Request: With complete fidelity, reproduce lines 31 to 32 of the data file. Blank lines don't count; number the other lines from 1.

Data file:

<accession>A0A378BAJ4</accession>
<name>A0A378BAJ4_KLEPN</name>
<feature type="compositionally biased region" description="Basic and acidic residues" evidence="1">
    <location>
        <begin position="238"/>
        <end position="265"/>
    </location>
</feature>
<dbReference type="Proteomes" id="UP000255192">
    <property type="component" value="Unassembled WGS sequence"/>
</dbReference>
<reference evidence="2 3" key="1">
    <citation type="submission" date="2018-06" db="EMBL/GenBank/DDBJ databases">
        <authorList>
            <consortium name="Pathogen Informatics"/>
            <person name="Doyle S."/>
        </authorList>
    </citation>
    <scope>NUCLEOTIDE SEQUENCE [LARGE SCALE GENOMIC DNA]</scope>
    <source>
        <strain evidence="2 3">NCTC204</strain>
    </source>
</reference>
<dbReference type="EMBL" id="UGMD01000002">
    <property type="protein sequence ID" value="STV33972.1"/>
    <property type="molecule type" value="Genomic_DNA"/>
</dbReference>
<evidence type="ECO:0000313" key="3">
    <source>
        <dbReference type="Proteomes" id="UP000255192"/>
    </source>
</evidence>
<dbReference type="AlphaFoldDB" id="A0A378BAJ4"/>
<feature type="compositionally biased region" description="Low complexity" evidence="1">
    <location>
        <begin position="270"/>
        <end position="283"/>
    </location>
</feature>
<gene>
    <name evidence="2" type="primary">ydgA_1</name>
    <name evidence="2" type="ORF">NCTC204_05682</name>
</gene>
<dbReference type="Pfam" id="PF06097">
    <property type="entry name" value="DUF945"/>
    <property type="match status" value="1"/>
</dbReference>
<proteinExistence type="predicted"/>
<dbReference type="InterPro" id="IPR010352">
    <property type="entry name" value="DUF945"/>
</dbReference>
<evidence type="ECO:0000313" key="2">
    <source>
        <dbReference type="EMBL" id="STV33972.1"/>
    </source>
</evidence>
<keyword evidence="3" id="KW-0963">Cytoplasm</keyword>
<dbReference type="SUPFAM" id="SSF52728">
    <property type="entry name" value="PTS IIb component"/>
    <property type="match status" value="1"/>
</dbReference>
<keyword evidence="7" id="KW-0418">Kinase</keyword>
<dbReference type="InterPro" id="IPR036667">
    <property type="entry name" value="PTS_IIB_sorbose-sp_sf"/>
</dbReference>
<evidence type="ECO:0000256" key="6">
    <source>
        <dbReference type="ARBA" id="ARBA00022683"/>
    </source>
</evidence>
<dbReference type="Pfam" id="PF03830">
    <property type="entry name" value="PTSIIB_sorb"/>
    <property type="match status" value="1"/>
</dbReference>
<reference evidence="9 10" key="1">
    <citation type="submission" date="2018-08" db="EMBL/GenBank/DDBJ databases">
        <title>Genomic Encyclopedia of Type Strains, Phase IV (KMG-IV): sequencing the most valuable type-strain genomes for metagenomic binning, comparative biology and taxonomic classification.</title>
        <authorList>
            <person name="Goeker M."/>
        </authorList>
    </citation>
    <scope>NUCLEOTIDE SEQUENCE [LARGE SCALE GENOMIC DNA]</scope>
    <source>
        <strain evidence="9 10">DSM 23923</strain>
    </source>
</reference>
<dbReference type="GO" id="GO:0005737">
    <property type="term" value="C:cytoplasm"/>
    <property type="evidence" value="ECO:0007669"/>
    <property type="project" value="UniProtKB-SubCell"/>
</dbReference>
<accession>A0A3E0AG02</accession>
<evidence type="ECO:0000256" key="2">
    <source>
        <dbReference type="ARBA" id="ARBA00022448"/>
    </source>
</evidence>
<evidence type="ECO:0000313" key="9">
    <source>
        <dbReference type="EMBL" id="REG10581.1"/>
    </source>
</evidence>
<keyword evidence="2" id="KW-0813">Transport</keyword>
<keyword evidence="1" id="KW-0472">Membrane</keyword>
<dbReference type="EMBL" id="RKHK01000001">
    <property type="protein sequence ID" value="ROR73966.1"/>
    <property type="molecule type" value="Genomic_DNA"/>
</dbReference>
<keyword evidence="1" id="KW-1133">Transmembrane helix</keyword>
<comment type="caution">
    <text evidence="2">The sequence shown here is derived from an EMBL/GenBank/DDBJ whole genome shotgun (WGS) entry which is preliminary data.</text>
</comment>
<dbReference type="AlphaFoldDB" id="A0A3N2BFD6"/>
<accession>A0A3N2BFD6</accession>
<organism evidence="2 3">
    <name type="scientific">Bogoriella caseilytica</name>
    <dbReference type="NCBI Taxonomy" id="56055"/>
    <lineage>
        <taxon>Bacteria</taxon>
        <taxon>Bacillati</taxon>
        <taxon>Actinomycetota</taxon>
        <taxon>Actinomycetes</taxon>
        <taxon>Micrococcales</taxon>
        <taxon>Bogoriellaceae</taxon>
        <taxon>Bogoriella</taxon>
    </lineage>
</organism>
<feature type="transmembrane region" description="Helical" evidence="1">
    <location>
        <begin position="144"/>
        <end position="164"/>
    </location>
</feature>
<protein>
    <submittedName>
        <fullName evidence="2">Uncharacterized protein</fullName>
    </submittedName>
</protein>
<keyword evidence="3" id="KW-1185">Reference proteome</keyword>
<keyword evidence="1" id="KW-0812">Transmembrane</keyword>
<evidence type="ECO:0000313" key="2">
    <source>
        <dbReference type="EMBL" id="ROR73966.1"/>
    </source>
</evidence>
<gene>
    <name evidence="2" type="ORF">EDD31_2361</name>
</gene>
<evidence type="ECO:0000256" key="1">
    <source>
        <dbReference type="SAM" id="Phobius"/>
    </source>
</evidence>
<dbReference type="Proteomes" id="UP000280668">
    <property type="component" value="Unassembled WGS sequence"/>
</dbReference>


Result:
    </source>
</evidence>